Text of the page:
contact us

Use the form on the right to contact us.

You can edit the text in this area, and change where the contact form on the right submits to, by entering edit mode using the modes on the bottom right.

           

123 Street Avenue, City Town, 99999

(123) 555-6789

email@address.com

 

You can set your address, phone number, email and site description in the settings tab.
Link to read me page with more information.

Arden's Day Blog

Arden's Day is a type I diabetes care giver blog written by author Scott Benner. Scott has been a stay-at-home dad since 2000, he is the author of the award winning parenting memoir, 'Life Is Short, Laundry Is Eternal'. Arden's Day is an honest and transparent look at life with diabetes - since 2007.

type I diabetes, parent of type I child, diabetes Blog, OmniPod, DexCom, insulin pump, CGM, continuous glucose monitor, Arden, Arden's Day, Scott Benner, JDRF, diabetes, juvenile diabetes, daddy blog, blog, stay at home parent, DOC, twitter, Facebook, @ardensday, 504 plan, Life Is Short, Laundry Is Eternal, Dexcom SHARE, 生命是短暂的,洗衣是永恒的, Shēngmìng shì duǎnzàn de, xǐyī shì yǒnghéng de

Keep Rubbing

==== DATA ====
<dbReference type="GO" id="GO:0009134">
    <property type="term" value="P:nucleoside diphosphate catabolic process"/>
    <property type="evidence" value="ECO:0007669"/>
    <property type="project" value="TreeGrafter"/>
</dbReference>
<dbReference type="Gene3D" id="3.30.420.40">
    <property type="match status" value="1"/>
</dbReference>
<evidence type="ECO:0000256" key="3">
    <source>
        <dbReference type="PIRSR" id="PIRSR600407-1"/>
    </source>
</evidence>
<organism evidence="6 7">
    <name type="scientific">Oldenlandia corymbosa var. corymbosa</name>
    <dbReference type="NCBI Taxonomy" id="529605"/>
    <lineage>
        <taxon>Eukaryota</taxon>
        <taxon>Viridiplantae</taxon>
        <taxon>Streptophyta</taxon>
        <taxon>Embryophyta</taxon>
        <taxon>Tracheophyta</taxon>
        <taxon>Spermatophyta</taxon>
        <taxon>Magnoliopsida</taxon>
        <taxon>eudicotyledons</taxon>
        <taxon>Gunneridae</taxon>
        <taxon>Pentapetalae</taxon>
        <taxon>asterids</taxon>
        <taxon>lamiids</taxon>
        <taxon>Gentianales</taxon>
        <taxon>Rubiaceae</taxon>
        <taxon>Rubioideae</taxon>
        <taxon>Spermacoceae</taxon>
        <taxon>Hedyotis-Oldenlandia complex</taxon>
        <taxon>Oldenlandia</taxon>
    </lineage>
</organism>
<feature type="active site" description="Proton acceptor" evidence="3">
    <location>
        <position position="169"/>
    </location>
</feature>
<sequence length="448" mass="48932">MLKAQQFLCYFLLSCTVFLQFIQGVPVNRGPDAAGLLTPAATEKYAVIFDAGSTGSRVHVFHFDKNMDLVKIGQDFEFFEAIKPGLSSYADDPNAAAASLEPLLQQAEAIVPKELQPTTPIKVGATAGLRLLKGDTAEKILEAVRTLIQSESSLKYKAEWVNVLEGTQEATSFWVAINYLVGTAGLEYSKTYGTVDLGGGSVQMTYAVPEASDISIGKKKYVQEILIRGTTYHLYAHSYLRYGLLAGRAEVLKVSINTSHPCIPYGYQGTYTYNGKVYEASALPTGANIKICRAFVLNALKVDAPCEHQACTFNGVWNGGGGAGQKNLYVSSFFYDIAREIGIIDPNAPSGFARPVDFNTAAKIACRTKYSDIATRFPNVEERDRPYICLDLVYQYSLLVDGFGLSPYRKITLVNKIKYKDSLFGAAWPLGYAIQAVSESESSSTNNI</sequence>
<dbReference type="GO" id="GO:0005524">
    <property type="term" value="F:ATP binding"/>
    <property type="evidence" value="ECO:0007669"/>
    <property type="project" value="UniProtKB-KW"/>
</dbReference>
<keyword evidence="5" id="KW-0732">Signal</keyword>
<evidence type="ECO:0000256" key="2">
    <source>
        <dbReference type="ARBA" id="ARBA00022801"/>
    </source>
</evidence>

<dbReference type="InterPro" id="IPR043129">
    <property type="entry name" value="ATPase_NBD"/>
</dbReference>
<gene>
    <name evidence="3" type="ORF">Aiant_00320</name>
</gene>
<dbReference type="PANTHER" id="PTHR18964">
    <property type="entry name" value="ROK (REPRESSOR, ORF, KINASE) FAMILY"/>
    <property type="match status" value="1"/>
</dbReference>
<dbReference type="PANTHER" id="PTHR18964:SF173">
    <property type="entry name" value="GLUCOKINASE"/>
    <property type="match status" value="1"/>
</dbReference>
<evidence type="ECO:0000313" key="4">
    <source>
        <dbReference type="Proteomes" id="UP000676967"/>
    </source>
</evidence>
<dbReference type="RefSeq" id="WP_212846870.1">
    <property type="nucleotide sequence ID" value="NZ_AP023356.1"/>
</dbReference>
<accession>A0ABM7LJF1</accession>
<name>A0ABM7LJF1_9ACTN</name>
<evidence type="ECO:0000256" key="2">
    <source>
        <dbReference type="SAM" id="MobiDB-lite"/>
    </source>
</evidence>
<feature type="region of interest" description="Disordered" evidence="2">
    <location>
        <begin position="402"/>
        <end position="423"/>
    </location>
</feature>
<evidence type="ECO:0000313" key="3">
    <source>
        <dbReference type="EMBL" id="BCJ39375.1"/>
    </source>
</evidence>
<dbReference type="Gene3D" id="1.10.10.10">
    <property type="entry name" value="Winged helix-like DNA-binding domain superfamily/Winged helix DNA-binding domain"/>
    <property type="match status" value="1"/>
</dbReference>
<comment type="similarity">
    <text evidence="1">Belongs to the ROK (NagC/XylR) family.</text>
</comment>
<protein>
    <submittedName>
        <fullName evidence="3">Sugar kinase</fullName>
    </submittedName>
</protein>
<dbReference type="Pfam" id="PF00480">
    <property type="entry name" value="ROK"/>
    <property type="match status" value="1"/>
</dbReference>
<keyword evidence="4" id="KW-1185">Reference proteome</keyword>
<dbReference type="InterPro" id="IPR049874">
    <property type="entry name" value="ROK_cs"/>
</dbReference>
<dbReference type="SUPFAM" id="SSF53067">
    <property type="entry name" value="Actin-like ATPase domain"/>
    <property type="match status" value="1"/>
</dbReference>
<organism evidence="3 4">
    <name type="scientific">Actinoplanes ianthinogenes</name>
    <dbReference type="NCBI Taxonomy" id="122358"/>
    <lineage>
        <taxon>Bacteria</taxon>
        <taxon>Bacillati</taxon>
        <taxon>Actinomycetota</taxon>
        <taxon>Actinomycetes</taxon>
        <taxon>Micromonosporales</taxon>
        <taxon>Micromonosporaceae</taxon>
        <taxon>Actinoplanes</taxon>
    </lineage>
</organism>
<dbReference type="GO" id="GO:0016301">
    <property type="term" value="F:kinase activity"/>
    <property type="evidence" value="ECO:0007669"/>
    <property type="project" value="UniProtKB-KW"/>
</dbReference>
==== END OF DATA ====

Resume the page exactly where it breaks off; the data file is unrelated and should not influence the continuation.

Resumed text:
Scott Benner

Type I has a habit off effecting your life in ways that you could never dream of.  If you know us you’ve undoubtably thought on at least a few occasions, “Kelly and Scott look tired” and one of the reason that you’ve thought that is Arden’s leg pain. 

 

Often after a day of activity or a day that controlling her BG was difficult her legs will begin to ache terribly in the evening and they don’t stop aching all night long.  The only thing that makes her feel better is when Kelly rubs her legs.  The trouble is that when the rubbing stops the pain returns almost immediately.  We can’t share the rubbing duty because Arden only wants her Mom to do it so Kelly stays awake most of the night trying to assuage Arden’s pain.  At this point I couldn’t tell you how many sleepless nights that Kelly has logged rubbing Arden’s legs but if I were to guess I’d say it’s easily thirty, probably more and there is definitely more to come.